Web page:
In about 1927 Mr Cripps bought the small shop next door belonging to Mr Castle in order to enlarge his shop and had the dividing wall knocked through on a Sunday to avoid disrupting the business. To enable him to see into the shop from the back room in case customers required attention (and to prevent pilfering) he had a mirror installed. Several people were caught helping themselves in this way! The mirror also enabled customers to see into the living area where they would sometimes see either a green or grey parrot perched on someone’s shoulder.
The baker’s day started in the middle of the night. Although the shop didn’t actually open until 7 am, those workers needing nourishment before that time called at the side door, where Freda would be selling drippers. Cripps bakery was also famous locally for their jam doughnuts. Fancy cakes were not as popular as good old fashioned scones and currant buns.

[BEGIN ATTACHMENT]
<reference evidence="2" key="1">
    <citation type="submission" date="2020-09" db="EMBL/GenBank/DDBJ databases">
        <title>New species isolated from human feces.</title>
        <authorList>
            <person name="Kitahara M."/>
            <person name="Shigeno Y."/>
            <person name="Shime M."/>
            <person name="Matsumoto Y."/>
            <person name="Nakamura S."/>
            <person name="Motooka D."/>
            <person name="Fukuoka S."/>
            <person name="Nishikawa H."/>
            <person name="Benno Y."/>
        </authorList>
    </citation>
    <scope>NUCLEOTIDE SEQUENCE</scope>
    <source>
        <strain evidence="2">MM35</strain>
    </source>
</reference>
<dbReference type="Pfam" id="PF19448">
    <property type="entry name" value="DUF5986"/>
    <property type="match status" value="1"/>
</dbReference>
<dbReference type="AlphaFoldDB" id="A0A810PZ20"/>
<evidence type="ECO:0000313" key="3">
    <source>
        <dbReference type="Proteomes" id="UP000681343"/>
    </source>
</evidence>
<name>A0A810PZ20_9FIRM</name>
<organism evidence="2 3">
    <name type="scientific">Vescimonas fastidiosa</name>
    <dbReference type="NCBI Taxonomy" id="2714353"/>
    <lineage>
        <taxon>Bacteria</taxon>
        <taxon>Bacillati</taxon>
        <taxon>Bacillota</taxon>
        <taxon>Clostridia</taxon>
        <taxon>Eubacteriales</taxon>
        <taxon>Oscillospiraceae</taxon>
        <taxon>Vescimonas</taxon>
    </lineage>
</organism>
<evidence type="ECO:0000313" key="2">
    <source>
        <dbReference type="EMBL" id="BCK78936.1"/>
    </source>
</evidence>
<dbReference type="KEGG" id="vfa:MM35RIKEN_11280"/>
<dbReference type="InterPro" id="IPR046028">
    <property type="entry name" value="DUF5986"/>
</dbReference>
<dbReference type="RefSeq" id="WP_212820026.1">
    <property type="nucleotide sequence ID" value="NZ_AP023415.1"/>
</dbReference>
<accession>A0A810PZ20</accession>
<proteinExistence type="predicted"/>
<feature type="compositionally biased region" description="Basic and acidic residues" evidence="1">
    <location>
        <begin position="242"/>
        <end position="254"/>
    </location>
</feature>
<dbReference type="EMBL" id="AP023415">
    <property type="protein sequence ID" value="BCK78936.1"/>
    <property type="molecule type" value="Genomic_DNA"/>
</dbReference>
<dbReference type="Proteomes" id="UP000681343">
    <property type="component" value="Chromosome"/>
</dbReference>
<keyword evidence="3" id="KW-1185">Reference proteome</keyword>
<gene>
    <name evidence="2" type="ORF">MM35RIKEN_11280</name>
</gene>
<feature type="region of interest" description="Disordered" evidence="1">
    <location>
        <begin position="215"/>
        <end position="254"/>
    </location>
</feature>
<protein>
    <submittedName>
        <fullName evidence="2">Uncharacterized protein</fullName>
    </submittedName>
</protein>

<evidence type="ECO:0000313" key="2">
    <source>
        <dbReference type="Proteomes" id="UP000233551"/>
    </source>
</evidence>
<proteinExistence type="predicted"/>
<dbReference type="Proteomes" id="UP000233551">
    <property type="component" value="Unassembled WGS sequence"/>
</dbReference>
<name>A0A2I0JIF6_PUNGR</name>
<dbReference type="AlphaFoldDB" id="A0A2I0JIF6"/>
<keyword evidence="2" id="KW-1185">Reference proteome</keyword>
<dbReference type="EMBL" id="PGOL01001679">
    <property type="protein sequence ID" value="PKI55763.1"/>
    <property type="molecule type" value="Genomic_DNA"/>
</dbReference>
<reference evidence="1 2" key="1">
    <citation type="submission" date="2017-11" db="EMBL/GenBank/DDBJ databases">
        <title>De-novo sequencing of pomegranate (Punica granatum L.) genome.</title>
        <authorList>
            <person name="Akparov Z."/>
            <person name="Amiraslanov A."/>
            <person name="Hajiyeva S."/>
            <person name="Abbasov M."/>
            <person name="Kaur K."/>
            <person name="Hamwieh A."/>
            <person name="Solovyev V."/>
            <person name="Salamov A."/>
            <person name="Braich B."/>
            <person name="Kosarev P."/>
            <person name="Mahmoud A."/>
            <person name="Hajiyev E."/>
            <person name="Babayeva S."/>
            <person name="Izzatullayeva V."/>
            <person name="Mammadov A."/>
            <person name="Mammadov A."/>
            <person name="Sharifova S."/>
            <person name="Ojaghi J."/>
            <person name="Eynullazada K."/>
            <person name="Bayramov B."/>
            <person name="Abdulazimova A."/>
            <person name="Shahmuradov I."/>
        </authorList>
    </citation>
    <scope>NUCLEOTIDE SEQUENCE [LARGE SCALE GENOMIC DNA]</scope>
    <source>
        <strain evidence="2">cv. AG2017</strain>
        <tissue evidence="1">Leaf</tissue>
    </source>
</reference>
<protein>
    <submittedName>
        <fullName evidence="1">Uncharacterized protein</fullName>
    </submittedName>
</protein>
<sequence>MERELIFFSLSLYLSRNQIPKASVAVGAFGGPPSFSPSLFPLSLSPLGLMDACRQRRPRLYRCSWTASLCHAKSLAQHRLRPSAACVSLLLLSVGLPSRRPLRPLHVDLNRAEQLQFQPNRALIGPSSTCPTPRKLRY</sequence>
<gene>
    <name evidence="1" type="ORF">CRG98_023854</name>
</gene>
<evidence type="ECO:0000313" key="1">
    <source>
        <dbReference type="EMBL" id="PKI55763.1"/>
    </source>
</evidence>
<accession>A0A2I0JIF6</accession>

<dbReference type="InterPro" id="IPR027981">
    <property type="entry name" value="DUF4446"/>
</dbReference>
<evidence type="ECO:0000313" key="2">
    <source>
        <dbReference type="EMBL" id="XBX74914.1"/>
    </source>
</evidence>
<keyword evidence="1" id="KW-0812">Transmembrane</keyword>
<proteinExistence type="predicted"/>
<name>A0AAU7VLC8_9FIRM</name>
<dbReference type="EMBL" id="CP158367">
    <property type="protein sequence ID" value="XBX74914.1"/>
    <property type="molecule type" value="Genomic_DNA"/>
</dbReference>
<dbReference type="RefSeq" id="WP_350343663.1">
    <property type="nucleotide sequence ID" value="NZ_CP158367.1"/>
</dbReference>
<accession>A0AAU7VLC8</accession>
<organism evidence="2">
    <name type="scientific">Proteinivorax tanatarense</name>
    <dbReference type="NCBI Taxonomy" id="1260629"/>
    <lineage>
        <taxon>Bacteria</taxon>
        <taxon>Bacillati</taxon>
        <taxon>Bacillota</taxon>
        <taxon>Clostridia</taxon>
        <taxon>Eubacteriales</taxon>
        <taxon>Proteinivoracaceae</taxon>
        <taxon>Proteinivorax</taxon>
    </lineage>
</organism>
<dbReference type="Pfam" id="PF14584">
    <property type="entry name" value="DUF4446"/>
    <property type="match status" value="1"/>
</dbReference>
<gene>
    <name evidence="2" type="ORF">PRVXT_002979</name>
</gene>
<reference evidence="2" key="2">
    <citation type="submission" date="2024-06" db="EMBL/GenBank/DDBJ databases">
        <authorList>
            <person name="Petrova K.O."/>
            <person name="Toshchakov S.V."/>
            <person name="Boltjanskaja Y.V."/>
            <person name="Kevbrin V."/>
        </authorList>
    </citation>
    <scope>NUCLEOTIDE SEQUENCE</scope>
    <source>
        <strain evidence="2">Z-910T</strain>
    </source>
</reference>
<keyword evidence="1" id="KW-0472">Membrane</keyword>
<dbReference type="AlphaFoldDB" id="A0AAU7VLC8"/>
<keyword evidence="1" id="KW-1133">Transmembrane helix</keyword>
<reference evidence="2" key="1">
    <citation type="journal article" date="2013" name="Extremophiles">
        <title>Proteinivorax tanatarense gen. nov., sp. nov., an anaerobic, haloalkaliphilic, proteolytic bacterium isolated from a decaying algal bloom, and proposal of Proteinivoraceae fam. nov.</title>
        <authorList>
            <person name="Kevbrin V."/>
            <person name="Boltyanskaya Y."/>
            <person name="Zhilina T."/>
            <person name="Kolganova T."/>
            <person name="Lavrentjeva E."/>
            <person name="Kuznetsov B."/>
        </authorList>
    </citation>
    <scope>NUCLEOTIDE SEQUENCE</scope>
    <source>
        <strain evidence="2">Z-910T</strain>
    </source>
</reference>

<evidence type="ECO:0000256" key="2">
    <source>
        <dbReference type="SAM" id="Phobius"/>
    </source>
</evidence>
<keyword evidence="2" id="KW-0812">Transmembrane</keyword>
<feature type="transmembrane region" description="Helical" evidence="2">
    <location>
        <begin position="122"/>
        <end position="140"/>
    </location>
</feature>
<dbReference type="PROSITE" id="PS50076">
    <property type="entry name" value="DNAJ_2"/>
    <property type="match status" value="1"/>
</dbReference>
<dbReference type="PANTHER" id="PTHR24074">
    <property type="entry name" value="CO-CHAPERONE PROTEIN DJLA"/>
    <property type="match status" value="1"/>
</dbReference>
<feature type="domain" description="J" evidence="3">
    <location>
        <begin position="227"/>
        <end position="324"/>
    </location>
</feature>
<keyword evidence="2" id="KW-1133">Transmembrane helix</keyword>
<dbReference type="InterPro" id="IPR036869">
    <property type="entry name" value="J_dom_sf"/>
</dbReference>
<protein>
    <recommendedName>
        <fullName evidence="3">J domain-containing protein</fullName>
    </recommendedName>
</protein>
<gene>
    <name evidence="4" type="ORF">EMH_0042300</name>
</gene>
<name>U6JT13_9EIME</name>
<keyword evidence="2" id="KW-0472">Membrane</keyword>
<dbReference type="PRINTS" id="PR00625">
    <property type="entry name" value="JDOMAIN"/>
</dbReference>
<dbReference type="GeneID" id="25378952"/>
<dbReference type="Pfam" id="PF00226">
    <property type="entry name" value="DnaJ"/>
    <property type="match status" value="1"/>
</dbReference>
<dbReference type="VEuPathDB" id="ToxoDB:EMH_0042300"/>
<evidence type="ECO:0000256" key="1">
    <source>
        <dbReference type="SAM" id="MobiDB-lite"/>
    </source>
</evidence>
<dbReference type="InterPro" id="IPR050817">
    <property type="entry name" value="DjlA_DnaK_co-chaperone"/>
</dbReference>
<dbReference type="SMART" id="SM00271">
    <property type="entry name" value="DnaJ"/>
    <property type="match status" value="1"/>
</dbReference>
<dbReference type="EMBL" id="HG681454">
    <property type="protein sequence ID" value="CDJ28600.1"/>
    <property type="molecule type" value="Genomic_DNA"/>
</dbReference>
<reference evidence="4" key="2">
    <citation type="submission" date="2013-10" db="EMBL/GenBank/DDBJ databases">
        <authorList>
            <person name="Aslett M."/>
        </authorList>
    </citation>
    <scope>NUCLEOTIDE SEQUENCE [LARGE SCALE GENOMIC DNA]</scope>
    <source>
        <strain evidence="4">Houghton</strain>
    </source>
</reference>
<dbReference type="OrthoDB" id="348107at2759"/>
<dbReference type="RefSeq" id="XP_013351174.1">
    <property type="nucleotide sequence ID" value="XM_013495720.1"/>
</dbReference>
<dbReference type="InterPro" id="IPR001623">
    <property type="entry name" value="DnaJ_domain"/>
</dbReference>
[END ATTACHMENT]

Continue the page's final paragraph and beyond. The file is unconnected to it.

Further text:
Bread was baked in a variety of sizes, the most popular being the cottage loaf, especially if it was popped back in the oven for a few minutes to crust up. They also made wholemeal loaves using Allinsons flour and brown loaves from Hercules flour. The bakery supplied other shops in the area, sometimes making deliveries as late as 8 pm. The shop closed at 6 pm most evenings but stayed open until 7 pm on Fridays and 8 pm on Saturdays. Most days the bread sold out but any that was left over was sent to the Nazareth House orphanage, which was located opposite Cheltenham College, where Century Court stands today.
Easter was an exceptionally busy time and the bakers would work all night to get the hot cross buns into the shop for opening time. Freda’s job was to put the X on the buns, which sold for one penny, or one shilling for a baker’s dozen (13).